On Friday, May 25, at 5:40 pm ET, 9:40 pm UTC, SpaceX will launch a Falcon 9 rocket carrying a communications satellite for one of Asia’s leading providers into space. Following stage separation, the first stage will attempt another landing (the fourth, if successful) aboard the drone barge platform Of Course I Still Love You.
The satellite, Thaicomm 8, will provide broadcast and data services to south and southeast regions of Asia. Much like other high-performance satellites serving other parts of the world, this necessitates placing it in a geosynchronous orbit– essentially, it moves at the same speed as the Earth’s rotation, so to an observer on the ground, it appears to be a stationary star in the sky. This makes communications way easier, because all you do is point your dish or antenna at a fixed spot in the sky and you’ll pretty much always have contact, as opposed to other satellites that whizz by without stopping to say “Ni hao.”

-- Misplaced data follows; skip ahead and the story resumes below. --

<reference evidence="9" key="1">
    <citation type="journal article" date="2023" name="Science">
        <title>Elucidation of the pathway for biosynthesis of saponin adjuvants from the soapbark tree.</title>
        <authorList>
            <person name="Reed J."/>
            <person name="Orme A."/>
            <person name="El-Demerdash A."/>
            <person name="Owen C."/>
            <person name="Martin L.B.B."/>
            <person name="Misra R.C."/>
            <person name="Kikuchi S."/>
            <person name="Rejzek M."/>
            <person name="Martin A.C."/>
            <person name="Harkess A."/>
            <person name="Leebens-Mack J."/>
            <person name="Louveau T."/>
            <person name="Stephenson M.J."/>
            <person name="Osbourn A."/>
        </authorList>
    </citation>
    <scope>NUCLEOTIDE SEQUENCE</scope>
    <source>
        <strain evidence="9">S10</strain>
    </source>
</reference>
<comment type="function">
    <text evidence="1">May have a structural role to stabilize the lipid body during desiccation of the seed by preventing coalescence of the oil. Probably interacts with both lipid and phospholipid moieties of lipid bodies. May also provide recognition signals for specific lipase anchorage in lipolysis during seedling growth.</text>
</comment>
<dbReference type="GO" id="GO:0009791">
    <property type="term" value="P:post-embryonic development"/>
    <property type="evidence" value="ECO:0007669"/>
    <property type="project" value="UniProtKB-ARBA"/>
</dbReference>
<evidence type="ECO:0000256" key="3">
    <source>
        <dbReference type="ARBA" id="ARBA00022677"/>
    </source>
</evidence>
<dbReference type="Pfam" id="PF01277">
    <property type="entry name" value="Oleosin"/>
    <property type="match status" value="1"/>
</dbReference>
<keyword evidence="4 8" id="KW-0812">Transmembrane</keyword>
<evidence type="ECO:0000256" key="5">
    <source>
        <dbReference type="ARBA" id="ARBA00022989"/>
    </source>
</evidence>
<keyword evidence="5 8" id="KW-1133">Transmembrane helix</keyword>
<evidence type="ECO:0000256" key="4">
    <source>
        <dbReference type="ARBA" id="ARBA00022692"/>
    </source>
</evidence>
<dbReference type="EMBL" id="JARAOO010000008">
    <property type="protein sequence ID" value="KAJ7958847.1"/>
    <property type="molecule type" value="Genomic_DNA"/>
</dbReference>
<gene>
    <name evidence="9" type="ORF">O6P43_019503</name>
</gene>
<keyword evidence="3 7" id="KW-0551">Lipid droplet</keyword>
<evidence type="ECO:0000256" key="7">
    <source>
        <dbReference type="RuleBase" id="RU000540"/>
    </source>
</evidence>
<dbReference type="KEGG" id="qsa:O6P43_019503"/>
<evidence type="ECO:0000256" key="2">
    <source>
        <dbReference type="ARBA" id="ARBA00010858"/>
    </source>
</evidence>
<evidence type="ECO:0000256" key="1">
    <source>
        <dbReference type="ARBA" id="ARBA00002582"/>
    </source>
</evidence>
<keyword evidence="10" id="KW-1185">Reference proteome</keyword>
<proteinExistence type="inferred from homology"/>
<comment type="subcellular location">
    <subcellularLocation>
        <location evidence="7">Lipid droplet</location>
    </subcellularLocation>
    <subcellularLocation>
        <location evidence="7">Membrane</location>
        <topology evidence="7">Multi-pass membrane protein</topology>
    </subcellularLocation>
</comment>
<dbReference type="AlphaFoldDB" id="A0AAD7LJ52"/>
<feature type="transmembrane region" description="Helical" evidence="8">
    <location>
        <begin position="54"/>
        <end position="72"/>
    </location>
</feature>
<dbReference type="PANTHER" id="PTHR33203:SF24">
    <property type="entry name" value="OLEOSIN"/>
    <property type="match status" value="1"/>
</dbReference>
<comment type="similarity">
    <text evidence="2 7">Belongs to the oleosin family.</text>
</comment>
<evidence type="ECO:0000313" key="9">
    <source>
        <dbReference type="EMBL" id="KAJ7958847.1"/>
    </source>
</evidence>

The tradeoff is that to achieve this orbit (called “GEO” for short), you have to get your spacecraft really high up– like, higher than the space shuttle, International Space Station, or Soyuz can reach. That in turn means that any rocket heading there will have to shoot off of its launch pad at a much faster speed and thus use more fuel, leaving less available in the tank to do something like land. It’s easy to understand why SpaceX prefers to be “cautiously optimistic” when it comes to “experimental landings” for this particular type of mission.
If successful, in addition to broadening coverage over Asia, the landed first stage will add to the body of data that SpaceX has collected about reusable rockets– it’s easy to forget that no one’s ever done this before, so they’re blazing some serious trails at hypersonic speeds.
If for some reason the launch attempt must be delayed, or “scrubbed,” they will re-attempt the next day at around the same time. You can watch a live feed of the launch with commentary and translation of all the rocket talk at SpaceX’s YouTube channel.